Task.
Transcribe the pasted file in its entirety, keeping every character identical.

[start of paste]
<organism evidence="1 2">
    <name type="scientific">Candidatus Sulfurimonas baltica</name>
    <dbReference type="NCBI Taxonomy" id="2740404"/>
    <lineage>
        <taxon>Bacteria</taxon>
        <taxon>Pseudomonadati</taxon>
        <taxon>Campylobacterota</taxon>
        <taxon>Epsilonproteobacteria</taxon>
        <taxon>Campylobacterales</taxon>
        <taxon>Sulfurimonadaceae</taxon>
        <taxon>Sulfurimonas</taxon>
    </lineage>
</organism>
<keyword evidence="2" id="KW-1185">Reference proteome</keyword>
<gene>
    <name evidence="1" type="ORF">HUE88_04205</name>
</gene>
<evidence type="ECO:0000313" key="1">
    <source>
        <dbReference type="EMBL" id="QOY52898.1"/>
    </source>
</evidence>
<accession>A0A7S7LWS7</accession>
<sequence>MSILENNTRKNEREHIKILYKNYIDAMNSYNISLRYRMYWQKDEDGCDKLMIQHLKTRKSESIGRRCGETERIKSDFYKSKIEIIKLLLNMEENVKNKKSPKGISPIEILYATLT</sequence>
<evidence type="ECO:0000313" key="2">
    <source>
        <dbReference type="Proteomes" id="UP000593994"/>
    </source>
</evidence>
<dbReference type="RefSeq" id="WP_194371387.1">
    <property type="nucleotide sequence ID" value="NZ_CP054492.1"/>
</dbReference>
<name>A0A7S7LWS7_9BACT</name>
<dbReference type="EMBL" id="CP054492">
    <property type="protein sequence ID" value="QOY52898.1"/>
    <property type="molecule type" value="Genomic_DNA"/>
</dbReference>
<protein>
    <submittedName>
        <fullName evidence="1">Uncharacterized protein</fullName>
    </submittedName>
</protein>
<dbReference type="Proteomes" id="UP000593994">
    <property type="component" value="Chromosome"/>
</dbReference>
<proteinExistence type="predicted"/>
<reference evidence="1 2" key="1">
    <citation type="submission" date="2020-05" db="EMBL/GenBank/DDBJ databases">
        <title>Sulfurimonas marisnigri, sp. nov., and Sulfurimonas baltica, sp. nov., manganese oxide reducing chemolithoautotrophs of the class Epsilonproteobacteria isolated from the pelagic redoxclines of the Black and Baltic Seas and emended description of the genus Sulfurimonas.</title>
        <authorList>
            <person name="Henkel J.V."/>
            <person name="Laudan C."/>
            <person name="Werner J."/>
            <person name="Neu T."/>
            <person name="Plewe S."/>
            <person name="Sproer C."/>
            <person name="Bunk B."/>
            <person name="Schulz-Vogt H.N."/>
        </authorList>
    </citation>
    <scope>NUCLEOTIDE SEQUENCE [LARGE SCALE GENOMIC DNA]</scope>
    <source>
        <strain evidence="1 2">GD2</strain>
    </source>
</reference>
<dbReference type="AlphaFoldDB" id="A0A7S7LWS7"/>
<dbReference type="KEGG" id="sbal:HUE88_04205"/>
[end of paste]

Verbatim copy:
<organism evidence="1 2">
    <name type="scientific">Candidatus Sulfurimonas baltica</name>
    <dbReference type="NCBI Taxonomy" id="2740404"/>
    <lineage>
        <taxon>Bacteria</taxon>
        <taxon>Pseudomonadati</taxon>
        <taxon>Campylobacterota</taxon>
        <taxon>Epsilonproteobacteria</taxon>
        <taxon>Campylobacterales</taxon>
        <taxon>Sulfurimonadaceae</taxon>
        <taxon>Sulfurimonas</taxon>
    </lineage>
</organism>
<keyword evidence="2" id="KW-1185">Reference proteome</keyword>
<gene>
    <name evidence="1" type="ORF">HUE88_04205</name>
</gene>
<evidence type="ECO:0000313" key="1">
    <source>
        <dbReference type="EMBL" id="QOY52898.1"/>
    </source>
</evidence>
<accession>A0A7S7LWS7</accession>
<sequence>MSILENNTRKNEREHIKILYKNYIDAMNSYNISLRYRMYWQKDEDGCDKLMIQHLKTRKSESIGRRCGETERIKSDFYKSKIEIIKLLLNMEENVKNKKSPKGISPIEILYATLT</sequence>
<evidence type="ECO:0000313" key="2">
    <source>
        <dbReference type="Proteomes" id="UP000593994"/>
    </source>
</evidence>
<dbReference type="RefSeq" id="WP_194371387.1">
    <property type="nucleotide sequence ID" value="NZ_CP054492.1"/>
</dbReference>
<name>A0A7S7LWS7_9BACT</name>
<dbReference type="EMBL" id="CP054492">
    <property type="protein sequence ID" value="QOY52898.1"/>
    <property type="molecule type" value="Genomic_DNA"/>
</dbReference>
<protein>
    <submittedName>
        <fullName evidence="1">Uncharacterized protein</fullName>
    </submittedName>
</protein>
<dbReference type="Proteomes" id="UP000593994">
    <property type="component" value="Chromosome"/>
</dbReference>
<proteinExistence type="predicted"/>
<reference evidence="1 2" key="1">
    <citation type="submission" date="2020-05" db="EMBL/GenBank/DDBJ databases">
        <title>Sulfurimonas marisnigri, sp. nov., and Sulfurimonas baltica, sp. nov., manganese oxide reducing chemolithoautotrophs of the class Epsilonproteobacteria isolated from the pelagic redoxclines of the Black and Baltic Seas and emended description of the genus Sulfurimonas.</title>
        <authorList>
            <person name="Henkel J.V."/>
            <person name="Laudan C."/>
            <person name="Werner J."/>
            <person name="Neu T."/>
            <person name="Plewe S."/>
            <person name="Sproer C."/>
            <person name="Bunk B."/>
            <person name="Schulz-Vogt H.N."/>
        </authorList>
    </citation>
    <scope>NUCLEOTIDE SEQUENCE [LARGE SCALE GENOMIC DNA]</scope>
    <source>
        <strain evidence="1 2">GD2</strain>
    </source>
</reference>
<dbReference type="AlphaFoldDB" id="A0A7S7LWS7"/>
<dbReference type="KEGG" id="sbal:HUE88_04205"/>